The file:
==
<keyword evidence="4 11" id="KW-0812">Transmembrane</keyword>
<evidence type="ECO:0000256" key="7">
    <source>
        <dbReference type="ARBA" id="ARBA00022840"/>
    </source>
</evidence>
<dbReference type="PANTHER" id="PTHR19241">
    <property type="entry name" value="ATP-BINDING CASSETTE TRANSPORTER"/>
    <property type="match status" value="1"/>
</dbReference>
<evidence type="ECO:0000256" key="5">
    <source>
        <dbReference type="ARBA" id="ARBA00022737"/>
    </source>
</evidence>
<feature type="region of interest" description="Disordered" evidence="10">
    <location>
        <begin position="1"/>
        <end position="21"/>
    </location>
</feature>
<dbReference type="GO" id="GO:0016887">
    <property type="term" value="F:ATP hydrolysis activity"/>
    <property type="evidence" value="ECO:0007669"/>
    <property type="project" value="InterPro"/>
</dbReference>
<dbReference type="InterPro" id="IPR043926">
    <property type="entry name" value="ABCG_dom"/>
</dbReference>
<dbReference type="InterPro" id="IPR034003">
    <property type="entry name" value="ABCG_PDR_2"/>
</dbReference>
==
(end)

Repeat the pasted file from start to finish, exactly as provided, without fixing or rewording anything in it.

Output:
<keyword evidence="4 11" id="KW-0812">Transmembrane</keyword>
<evidence type="ECO:0000256" key="7">
    <source>
        <dbReference type="ARBA" id="ARBA00022840"/>
    </source>
</evidence>
<dbReference type="PANTHER" id="PTHR19241">
    <property type="entry name" value="ATP-BINDING CASSETTE TRANSPORTER"/>
    <property type="match status" value="1"/>
</dbReference>
<evidence type="ECO:0000256" key="5">
    <source>
        <dbReference type="ARBA" id="ARBA00022737"/>
    </source>
</evidence>
<feature type="region of interest" description="Disordered" evidence="10">
    <location>
        <begin position="1"/>
        <end position="21"/>
    </location>
</feature>
<dbReference type="GO" id="GO:0016887">
    <property type="term" value="F:ATP hydrolysis activity"/>
    <property type="evidence" value="ECO:0007669"/>
    <property type="project" value="InterPro"/>
</dbReference>
<dbReference type="InterPro" id="IPR043926">
    <property type="entry name" value="ABCG_dom"/>
</dbReference>
<dbReference type="InterPro" id="IPR034003">
    <property type="entry name" value="ABCG_PDR_2"/>
</dbReference>